SMP demand to stabilise prices as peak milk production gets underway

Despite a predicted slight weakening in milk base prices in early 2018, demand for skimmed milk powder (SMP) could help stabilise prices as farmers approach peak production, UFU dairy chairman William Irvine has said.

Traditionally May is the biggest month for milk yield in Northern Ireland, with a bumper yield expected this year as many farmers ramp up production to take advantage of the strong prices.

Both November and December have been record-breaking months in terms of Northern Irish milk production.

‘Better returns than anticipated’

Irvine said: “Commodity prices in early 2018 are providing better returns than what was anticipated at the end of 2017, with butter seeing a €500/t increase in the Netherlands.

“Only skimmed milk powder showed a downward trajectory, and some in the industry have indicated that this, along with the 370,000t of SMP in intervention stores are providing an ominous overhang on sentiments as we carry on into 2018.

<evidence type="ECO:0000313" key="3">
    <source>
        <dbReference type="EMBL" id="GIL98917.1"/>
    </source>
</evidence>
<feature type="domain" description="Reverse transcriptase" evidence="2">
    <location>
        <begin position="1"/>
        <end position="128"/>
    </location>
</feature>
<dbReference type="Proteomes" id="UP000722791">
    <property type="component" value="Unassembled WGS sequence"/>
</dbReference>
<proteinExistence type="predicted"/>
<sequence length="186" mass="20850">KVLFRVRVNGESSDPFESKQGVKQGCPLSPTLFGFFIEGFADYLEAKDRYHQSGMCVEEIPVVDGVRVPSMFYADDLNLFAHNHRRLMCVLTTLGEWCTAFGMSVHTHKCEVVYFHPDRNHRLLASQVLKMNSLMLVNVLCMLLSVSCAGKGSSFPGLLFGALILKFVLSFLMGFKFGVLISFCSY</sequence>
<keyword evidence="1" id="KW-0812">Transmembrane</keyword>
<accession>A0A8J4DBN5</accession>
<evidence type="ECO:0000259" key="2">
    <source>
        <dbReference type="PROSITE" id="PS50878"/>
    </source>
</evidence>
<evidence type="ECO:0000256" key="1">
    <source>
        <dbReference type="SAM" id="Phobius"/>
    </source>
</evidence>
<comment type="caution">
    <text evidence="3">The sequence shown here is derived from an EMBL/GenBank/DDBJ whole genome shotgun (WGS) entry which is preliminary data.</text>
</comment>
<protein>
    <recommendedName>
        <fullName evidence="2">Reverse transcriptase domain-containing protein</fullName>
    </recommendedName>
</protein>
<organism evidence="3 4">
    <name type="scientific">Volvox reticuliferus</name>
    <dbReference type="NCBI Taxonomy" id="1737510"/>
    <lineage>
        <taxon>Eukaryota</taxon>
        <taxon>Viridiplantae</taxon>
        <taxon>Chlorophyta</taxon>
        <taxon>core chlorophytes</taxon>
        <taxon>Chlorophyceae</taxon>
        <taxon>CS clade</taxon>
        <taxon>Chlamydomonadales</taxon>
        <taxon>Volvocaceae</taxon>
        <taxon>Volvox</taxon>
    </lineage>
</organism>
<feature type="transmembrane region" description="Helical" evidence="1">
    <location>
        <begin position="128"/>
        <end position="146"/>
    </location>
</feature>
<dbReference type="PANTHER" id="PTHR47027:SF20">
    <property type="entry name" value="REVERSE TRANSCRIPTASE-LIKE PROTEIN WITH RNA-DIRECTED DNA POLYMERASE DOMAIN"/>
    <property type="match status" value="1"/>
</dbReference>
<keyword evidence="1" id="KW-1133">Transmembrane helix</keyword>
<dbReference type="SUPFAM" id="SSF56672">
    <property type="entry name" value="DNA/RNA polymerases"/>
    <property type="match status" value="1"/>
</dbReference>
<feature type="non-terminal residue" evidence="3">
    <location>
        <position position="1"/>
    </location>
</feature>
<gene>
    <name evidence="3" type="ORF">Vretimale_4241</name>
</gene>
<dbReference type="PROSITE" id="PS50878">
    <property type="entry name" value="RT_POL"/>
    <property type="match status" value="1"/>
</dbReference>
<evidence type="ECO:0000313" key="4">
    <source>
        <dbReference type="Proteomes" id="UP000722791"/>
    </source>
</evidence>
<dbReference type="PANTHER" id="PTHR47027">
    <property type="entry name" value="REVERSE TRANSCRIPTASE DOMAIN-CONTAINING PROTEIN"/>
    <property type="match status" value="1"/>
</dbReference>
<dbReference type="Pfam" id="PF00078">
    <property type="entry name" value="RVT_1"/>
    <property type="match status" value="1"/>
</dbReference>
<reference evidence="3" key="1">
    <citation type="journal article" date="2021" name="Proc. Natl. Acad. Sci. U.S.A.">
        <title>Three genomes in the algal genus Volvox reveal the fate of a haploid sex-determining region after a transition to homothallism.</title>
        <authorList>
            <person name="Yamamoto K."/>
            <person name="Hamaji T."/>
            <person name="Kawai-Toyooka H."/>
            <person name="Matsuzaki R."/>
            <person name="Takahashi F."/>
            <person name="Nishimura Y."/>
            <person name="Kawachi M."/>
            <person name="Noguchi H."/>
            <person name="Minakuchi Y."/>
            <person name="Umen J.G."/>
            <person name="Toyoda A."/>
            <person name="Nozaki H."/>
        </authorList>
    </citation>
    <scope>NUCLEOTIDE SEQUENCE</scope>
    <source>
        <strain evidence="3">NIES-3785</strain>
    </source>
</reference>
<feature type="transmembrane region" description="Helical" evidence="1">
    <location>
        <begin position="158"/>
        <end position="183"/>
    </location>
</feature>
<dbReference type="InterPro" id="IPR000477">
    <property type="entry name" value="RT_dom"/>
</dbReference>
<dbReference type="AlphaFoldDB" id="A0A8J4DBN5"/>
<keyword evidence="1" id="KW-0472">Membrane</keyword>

“Last week I attended both the COPA-COGECA Milk Working Group as well as the European Commission Civil Dialogue Group meeting on dairy, where I heard another angle on this story.

“There is no doubt that SMP prices are currently being impacted upon by the intervention volumes, with the European Commission acknowledging that there may be a short-term downward correction in SMP price.

“However, in relation to the NI product mix, unlike butter and cheese, SMP is not a significant part of the local mix and therefore, its price does not impact upon local farm-gate prices.”

Growing demand for SMP

With regard to the existing intervention stocks, there is “cause for optimism rather than gloom” Irvine said.

European Union export figures, as well as growing Chinese imports are showing a growing demand for SMP.

Irvine said: “According to the latest report from the Milk Market Observatory, 2017 saw record EU export levels for SMP.

This was reaffirmed by a senior European Commission official, when addressing a recent major dairy conference in Glasgow.

[A senior European Commission official] said that, should these export levels continue, it will only be a matter of time before the commission will have to access intervention stocks to meet demand.

“Added to this, EU SMP production was down 2.6% in 2017,” Irvine noted.

Meanwhile in China, SMP imports were also up by 41.7% in January compared to the year before – with  a figure of 46,493t.

Whilst almost 90% of the Chinese SMP import market is shared between New Zealand and Australia, European Union member states managed to increase their joint share to 5% of the imports and this will grow in 2018. 

The dairy chairman added: “In light of these facts, the UFU expects to see a stabilisation in base milk prices as we approach the spring.”